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Ma Weihua: Bringing innovation to banking
 

Opinions seeking to classify Ma are varied: Some say he is a scholar, others a public official, others view him as a banker. Under his leadership, CMB completed a successful IPO in Hong Kong on September 22, 2012, and the last eight years have demonstrated his abundant entrepreneurial capabilities, leading him to implement two major reforms in CMB. His successful shift from public official to businessman exemplifies the spirit of Shenzhen’s business elite.
 

Leading CMB after Years of Preparation
 

Born in Jinzhou, Liaoning in June 1949, Ma is a straight talking and passionate man - a typical northeasterner. After finishing high school, Ma went to the countryside like thousands of his peers, and settled in Changxingdian Commune, Beizhen County, Liaoning. At that time, he was expecting to be a farmer for the rest of his life. During his stay in the countryside, however, he enjoyed local renown as a reporter thanks to his writing skills, the first real display of his talents.

In April 1978, the re-opening of the access to China’s universities inspired young students all over the country. That year, Ma passed the entrance exam for JilinUniversity, and was admitted to study management of national economics at the Dept. of Economics. For many, university life is a treasured memory, and Ma is no exception. After graduation, Ma frequently gave lectures at universities to motivate young people, viewing the theories and methods he learnt during his education as key components of his success.

After graduating in 1982, Ma successively worked for the Liaoning Provincial Planning Commission, Liaoning Provincial CPC Commission, Anhui Provincial CPC Commission, and the People’s Bank of China (PBoC). Notably, he served at the PBoC as an economic official in the area of Chinese macroeconomic regulations, and was involved in many significant events in the Chinese banking industry. This experience also built a strong foundation for the multiple reforms he later initiated in CMB.

In October 1992, Ma moved south to work as the president and secretary of the CPC senior management group of the PBoC Haihan Branch, and then later became the director of the State Administration of Foreign Exchange in Hainan Branch until 1999.The strong social and political network he established while working for central and local government bodies helped enable the sweeping reforms he implemented at CMB. 

On June 19, 1998, pressured by poor cash flow and the credit crisis, the PBoC Haihan Branch declared bankrupt, and became the first bank in China to shut down. The next year, Ma assumed office as the president of China Merchants Bank.


Leading Internet Banking with Vision


In the mid and late 1990s, the Internet arrived as a buzzword for modern young people. In 1995, three American banks jointly set up the first online bank. With great vision and timing, Ma identified the strategic value of internet banking, and decided to put CMB’s service online.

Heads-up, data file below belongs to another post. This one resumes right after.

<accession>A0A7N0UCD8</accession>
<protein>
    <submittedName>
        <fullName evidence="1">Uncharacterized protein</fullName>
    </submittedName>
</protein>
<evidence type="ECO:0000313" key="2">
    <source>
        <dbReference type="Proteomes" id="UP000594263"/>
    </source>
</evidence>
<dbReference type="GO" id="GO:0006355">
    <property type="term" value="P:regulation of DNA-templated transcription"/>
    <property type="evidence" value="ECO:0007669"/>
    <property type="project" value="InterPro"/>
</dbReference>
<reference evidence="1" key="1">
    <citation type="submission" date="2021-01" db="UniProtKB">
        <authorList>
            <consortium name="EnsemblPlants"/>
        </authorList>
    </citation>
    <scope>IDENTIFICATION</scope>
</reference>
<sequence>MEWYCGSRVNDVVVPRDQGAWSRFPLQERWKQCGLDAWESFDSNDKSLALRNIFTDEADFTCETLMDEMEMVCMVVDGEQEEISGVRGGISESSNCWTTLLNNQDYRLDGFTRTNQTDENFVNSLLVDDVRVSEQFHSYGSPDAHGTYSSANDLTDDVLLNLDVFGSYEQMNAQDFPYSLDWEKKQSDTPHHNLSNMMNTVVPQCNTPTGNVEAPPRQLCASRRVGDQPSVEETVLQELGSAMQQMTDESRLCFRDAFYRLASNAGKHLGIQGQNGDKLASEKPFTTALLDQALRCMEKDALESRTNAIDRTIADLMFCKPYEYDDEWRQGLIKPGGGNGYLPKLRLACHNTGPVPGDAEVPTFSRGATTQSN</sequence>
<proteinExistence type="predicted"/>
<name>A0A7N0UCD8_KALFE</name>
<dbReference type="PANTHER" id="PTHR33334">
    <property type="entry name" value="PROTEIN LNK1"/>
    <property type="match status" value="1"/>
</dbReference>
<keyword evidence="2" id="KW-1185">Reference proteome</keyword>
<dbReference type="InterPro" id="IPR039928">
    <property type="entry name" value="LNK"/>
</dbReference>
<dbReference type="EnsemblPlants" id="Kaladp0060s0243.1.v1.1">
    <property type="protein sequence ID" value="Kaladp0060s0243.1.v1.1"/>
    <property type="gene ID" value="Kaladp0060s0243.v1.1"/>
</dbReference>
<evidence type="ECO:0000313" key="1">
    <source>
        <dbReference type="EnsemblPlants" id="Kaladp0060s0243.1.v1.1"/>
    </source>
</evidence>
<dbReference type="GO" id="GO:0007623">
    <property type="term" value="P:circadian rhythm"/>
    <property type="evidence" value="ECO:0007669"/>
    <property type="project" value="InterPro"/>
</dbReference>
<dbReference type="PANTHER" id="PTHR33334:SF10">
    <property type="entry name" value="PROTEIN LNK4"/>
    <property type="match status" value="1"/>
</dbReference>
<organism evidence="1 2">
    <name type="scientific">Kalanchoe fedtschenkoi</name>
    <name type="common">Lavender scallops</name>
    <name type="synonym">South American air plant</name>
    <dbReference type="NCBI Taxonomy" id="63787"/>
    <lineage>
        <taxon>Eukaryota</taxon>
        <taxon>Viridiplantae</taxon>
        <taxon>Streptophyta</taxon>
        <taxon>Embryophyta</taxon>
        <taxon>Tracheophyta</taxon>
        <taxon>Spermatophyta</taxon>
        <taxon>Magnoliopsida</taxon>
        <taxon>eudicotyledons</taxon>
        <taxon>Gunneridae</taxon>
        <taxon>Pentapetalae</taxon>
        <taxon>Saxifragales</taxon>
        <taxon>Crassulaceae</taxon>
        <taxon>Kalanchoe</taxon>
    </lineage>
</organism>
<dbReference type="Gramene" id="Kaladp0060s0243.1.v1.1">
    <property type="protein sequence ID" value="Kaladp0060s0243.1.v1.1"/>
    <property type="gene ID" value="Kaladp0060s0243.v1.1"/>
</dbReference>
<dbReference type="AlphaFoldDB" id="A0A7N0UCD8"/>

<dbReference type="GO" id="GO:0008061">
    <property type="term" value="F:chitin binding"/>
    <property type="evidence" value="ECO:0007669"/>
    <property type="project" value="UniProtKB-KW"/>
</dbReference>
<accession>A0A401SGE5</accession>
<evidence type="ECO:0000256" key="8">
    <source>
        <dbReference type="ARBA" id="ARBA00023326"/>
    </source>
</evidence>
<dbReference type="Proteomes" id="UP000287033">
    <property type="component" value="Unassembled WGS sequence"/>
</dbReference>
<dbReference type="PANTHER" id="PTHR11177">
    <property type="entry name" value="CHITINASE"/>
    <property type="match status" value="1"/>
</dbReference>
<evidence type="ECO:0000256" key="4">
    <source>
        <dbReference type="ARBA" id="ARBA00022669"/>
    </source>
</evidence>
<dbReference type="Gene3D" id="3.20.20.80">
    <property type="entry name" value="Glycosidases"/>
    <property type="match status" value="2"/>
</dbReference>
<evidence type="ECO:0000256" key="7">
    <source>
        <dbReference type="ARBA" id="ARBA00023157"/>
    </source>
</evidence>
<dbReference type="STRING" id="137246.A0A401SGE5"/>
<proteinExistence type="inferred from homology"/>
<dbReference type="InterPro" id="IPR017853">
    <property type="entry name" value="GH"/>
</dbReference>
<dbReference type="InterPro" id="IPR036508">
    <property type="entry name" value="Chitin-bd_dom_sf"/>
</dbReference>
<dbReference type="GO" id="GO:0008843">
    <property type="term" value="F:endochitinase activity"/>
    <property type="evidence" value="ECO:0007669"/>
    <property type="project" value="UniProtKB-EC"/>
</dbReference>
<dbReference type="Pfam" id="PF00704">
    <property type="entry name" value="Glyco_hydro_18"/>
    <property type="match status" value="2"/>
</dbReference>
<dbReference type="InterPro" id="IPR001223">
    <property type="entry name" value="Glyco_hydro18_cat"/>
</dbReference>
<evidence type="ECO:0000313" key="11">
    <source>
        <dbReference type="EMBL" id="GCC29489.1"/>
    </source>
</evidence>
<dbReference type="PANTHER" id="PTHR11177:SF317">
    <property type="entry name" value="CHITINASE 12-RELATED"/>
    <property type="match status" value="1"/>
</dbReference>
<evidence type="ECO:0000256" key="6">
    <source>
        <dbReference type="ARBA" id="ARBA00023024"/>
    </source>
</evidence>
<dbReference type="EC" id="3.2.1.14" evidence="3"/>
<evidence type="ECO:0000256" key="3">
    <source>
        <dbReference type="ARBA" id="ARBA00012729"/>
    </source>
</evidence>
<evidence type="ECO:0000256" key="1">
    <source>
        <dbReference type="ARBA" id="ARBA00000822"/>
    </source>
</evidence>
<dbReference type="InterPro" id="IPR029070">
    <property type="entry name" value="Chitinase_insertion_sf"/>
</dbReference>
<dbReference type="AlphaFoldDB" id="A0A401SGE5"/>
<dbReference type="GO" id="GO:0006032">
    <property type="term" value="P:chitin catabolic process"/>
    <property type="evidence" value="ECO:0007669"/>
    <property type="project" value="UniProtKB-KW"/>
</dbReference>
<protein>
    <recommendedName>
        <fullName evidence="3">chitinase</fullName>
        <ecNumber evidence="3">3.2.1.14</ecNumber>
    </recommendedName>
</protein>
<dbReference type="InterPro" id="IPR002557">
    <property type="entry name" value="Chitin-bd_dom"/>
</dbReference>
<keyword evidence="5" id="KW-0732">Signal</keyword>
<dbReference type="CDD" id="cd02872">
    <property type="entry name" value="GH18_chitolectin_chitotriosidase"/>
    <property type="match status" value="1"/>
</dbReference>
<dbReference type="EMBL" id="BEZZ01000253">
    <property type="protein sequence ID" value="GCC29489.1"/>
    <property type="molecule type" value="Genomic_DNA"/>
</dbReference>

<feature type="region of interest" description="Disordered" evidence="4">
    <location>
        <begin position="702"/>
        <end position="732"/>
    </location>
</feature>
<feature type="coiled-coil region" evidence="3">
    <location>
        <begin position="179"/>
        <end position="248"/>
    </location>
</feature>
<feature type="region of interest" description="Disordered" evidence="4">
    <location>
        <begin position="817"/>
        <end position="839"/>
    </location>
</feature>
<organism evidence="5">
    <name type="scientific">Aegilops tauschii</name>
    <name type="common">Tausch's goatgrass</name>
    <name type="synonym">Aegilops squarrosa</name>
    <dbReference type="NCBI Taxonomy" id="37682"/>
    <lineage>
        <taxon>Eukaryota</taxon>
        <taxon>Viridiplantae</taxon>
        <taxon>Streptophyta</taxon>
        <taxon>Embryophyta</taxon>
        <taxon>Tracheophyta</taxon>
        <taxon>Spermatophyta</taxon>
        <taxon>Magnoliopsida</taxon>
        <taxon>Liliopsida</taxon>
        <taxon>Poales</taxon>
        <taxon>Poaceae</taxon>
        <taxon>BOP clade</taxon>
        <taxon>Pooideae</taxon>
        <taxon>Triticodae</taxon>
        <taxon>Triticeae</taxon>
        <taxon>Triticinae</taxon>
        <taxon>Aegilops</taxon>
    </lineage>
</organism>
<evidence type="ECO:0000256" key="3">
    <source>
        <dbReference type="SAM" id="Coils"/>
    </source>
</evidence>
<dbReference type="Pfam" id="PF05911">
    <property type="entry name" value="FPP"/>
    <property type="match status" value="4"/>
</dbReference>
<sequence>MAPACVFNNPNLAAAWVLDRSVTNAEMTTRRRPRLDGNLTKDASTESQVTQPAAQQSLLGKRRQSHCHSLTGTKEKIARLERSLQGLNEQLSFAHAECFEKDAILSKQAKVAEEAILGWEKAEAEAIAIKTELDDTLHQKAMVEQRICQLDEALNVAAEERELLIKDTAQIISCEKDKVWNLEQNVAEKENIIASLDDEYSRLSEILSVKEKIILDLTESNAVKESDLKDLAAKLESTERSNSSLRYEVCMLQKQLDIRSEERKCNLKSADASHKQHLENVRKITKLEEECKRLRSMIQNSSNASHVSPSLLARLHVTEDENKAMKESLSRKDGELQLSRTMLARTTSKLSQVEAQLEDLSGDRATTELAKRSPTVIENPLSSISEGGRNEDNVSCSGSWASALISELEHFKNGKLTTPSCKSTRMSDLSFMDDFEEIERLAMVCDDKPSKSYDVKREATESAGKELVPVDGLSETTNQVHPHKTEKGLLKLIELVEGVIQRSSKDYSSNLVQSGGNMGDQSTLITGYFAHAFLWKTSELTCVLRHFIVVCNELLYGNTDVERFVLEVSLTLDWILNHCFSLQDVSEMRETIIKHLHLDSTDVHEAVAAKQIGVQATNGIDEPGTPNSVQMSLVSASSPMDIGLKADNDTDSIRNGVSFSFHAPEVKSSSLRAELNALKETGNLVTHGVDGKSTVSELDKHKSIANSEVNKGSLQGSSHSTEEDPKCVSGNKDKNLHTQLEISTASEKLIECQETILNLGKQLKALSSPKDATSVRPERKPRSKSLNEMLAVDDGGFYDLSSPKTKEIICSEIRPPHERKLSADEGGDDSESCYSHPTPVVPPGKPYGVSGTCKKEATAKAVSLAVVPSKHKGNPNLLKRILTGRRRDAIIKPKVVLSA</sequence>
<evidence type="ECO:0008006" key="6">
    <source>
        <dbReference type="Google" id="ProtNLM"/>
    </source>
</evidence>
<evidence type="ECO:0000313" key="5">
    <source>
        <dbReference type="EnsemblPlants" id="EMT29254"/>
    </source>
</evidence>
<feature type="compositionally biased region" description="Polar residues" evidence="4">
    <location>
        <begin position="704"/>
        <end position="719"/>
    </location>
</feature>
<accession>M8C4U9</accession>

The emergence of Internet banking provided an opportunity for Chinese banks to compete on an equal footing on the international stage. Ma selected the ‘Clicks and Mortar’ business mode to become something of a maverick in China’s banking sector.

At that time, CMB had only a few dozen branches across the country while ICBC, the largest domestic bank, had tens of thousands. Compared with the top four banks, CMB lacked scale advantages; however, thanks to the Internet, Ma was able to expand the coverage of CMB’s internet banking service as terminals such as PCs, mobile phones and ATMs became interconnected. The small number of branches incurred low overheads, contributing to a rapid rise in profits.

Ma soon established a new business mode that combined banking and the internet: “Networking, capital marketization, and globalization” started to become synonymous with CMB. 


Moving past conventions  


“A bird in a cage cannot fly with its wings tied; a man in turn must network.” This couplet became Ma’s motto, which he interpreted as embodying culture, systems, and innovation, explaining the bird metaphor as representing the need to delegate to foster success .

From 2004 to the present day, he has prioritized transformation. His first goal was to develop CMB’s retail service. In the eyes of the public, CMB had been traveling in the opposite direction to the industry right from its inception.

Inspired by Ma, CMB’s sales staff visited communities, colleges, and SMEs to develop the bank’s retail business as a one-to-one service. At that time, the wholesale business occupied 90% of the banking industry's total business volume, with the retail business accounting for almost nothing. In terms customer mix, most large enterprises and SMEs were ignored by other banks and Ma sought to change this.

The account opening policy implemented by CMB catered to the new generation’s consumption ideas under the influence of the western consumption concept of deficit consumption.

As early as 2004, Ma noticed the influence the West was having on young Chinese based on the Internet boom, and began focusing on the online banking and retail service systems that underpin CMB’s current success.

Now, customers can enjoy discounts at specified stores, cinemas and restaurants if they hold CMB cards. The CMB credit card policy features high credit limits, few restrictions, and multiple cards – a model that all major banks now follow.

Last year, Ma had a new vision for a second reform over the next three years based on minimizing costs to reduce risks coupled with an intensive strategy to maximize return on capital and the bank’s value.

Ma remarked once, “I’m greatly inspired by Jack Kerouac’s On the Road. Although I am not a drifter, my career is not only driven by destiny. To continue to find beautiful scenery ahead, I will never stop moving forward.”